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The Basics of Planning a Room Layout

When planning a room, the first step should be to create a list of needs for the room. How is the room to be used? Be realistic about how the room will really be used. You may have an ideal vision for the room, it is immaculate, a showplace, world leaders will be in awe of your home, but you have kids - remember, or pets or a sloppy spouse. Its okay to put everything on the list, but remember to put the things you don't want but have to live with, like a toy box or a cat box or a hamper. Make a list of what the room should be able to accomodate. For instance:

  1. Seat eight for social occasions
  2. Create a focus on the fireplace
  3. Display artwork
  4. Curio cabinet to display figurines
  5. Seat four comfortably for TV viewing
  6. Computer desk for the kids

Once you have a list you may need to prioritize it if you can't accommodate all of your requirements. Some of your requirements may even conflict and those must also be resolved before you can proceed.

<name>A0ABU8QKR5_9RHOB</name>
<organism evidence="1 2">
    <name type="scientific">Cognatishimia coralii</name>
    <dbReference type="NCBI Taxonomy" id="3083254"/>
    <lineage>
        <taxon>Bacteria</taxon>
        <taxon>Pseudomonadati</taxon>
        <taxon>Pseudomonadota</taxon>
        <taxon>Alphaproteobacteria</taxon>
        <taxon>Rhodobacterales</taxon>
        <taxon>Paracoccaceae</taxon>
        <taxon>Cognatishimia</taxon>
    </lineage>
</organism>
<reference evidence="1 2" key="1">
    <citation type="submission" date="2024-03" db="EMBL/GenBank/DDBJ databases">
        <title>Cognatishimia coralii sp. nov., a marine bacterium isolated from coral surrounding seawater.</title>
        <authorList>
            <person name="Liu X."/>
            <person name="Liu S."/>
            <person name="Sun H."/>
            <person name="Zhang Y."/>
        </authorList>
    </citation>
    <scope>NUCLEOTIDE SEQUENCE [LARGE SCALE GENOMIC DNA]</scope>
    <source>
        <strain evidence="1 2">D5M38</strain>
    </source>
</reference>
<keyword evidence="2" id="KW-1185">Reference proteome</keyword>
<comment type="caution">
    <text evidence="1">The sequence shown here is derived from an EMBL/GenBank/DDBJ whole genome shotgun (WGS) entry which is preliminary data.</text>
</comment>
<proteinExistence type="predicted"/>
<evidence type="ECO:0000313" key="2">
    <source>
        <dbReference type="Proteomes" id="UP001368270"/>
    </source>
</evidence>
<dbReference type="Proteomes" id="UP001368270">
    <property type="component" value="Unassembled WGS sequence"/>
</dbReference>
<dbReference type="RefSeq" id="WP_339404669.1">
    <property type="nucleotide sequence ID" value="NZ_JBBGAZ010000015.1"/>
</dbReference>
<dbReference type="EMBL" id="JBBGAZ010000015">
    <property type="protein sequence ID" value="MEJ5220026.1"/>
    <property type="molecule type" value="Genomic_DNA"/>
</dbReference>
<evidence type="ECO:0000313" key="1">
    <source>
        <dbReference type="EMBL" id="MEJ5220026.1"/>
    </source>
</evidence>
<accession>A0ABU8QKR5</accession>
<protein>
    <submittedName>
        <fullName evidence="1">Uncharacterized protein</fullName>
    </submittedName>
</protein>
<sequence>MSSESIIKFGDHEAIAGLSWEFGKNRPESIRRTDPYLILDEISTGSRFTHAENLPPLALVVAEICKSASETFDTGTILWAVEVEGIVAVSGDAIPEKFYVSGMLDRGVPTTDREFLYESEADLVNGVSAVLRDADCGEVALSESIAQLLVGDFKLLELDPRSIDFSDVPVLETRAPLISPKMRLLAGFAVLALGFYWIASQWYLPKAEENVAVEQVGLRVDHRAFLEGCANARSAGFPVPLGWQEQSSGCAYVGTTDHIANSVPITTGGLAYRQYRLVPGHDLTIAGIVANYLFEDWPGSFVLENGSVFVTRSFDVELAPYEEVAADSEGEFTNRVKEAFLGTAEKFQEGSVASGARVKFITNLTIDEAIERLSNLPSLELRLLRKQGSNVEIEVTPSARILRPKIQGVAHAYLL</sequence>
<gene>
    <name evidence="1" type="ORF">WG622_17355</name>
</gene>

The next step is to sketch the floor plan for the empty room. Measure the room and draw it on paper. Be sure to include the location of doors, windows and any other fixtures. We recommend using a piece of graph paper, it makes measuring and layout adjustment much easier. Graph paper with quarter inch grid is ideal. A scale of 1/4" for every 6" (2 squares for every foot) works well for most rooms. Make some photocopies of the blank layout so you can save different furniture layout versions.

Next you will need to make scale cut outs of your furniture. To make a scale piece, determine its dimensions and divide by the scale used to draw the room to determine the proper size for the cutout. For instance, to make a cutout for an eight foot long by 3 foot deep sofa, the cutout should be 4 inches by 1.5 inches. Using colored paper will make viewing the layout easier.

Once you have cutouts for all of your furniture, you are ready to start arranging the room's layout. Some things to remember;

  • Experiment, try some things that may not seem sensible at first
  • The furniture does not have to be pushed against the wall, consider bringing it into the room
  • Furniture, like sofas and mattresses, does not have to be aligned with the walls, trying angling pieces
  • Walkway space should be at least 30 inches for traffic areas and at least 24 inches where someone might stand

After you have created a layout you like, tape the pieces down and start again on a fresh layout until you have exhausted the possibilities.

For more information and ideas on arranging specific rooms in your home, see our other articles;





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